To their credit, GMO appears to be sticking to their guns, and resisting the urge to make wholesale changes to their value-oriented process due to short-term underperformance. “The reason you don’t see a lot of money chasing long-term value strategies, particularly strategies like ours, is career risk,” said Ben Inker, GMO’s co-head of asset allocation…
In their June 2016 letter, those “opportunities” seemed much more focused on preserving capital than growing it. GMO’s projected asset class returns (after an assumed 2.2% inflation rate) were substantially lower than 7 years ago, with projections of negative nominal returns for U.S. large cap equities and 0% nominal returns for U.S. bonds.
Will their forecasts prove to be more accurate over the next 7 years?
Only time will tell, but they certainly make a convincing argument (“there are no particularly good investment outcomes”) for lower returns, and it would be difficult to argue with the math behind it. The only problem is that they have been making convincing arguments for lower (albeit higher than today) returns for years (since December 2009), and we now know the market did not care about said arguments. In the end, probabilities are just presenting what is “most probable” using your specific methodology and everyone has a different methodology/probability. There is no certainty when it comes to forecasting or investing.
The good news for the average investor is that they don’t need to have an opinion on the next 7 years in order to invest today. In fact, most would be much better off in simply saying “I don’t know” when asked which asset class will be the top performer. For if they have the humility to admit to those 3 simple words, they will be more inclined to build a diversified portfolio and stick with it over time. If they can do that and nothing else they will beat most of the forecasters and “world-class” investors by default, and can spend the next 7 years worrying about more important things.
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This writing is for informational purposes only and does not constitute an offer to sell, a solicitation to buy, or a recommendation regarding any securities transaction, or as an offer to provide advisory or other services by Pension Partners, LLC in any jurisdiction in which such offer, solicitation, purchase or sale would be unlawful under the securities laws of such jurisdiction. The information contained in this writing should not be construed as financial or investment advice on any subject matter. Pension Partners, LLC expressly disclaims all liability in respect to actions taken based on any or all of the information on this writing.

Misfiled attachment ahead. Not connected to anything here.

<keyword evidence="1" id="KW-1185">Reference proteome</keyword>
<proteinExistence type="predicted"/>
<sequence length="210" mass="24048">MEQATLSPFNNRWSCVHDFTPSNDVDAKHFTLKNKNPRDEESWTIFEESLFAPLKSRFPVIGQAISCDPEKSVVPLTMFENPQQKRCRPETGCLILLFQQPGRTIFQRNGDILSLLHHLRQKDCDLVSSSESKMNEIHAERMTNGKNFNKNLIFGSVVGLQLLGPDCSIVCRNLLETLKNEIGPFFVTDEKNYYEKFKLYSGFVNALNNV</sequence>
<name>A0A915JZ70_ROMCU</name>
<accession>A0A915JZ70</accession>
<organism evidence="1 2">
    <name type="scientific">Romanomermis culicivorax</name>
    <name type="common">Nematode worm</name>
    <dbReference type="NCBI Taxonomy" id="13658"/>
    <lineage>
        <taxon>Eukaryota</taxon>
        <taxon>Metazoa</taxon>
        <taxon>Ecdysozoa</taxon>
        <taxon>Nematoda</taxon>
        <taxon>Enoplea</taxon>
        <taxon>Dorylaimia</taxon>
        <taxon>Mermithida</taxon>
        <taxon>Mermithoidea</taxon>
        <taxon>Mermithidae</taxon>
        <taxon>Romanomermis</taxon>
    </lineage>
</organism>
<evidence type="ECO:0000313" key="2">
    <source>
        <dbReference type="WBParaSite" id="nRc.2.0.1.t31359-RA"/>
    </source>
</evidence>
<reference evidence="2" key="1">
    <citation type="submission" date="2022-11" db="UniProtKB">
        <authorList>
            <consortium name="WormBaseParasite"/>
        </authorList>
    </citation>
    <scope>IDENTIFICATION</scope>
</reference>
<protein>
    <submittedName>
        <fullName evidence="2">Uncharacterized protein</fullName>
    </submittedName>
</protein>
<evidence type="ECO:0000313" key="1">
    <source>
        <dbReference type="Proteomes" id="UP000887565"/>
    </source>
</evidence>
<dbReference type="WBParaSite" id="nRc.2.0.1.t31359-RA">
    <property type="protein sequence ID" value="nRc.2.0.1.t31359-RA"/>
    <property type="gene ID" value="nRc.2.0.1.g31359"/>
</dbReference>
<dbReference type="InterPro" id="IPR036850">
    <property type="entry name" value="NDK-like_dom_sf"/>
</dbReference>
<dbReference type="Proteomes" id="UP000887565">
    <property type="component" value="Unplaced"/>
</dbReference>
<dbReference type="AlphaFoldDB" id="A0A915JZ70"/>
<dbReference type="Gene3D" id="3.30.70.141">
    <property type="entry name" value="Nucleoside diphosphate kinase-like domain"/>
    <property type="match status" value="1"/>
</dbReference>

Charlie Bilello is the Director of Research at Pension Partners, LLC, an investment advisor that manages mutual funds and separate accounts. He is the co-author of four award-winning research papers on market anomalies and investing. Mr. Bilello is responsible for strategy development, investment research and communicating the firm’s investment themes and portfolio positioning to clients. Prior to joining Pension Partners, he was the Managing Member of Momentum Global Advisors and previously held positions as a Credit, Equity and Hedge Fund Analyst at billion dollar alternative investment firms.
Mr. Bilello holds a J.D. and M.B.A. in Finance and Accounting from Fordham University and a B.A. in Economics from Binghamton University. He is a Chartered Market Technician (CMT) and a Member of the Market Technicians Association. Mr. Bilello also holds the Certified Public Accountant (CPA) certificate.
You can follow Charlie on twitter here.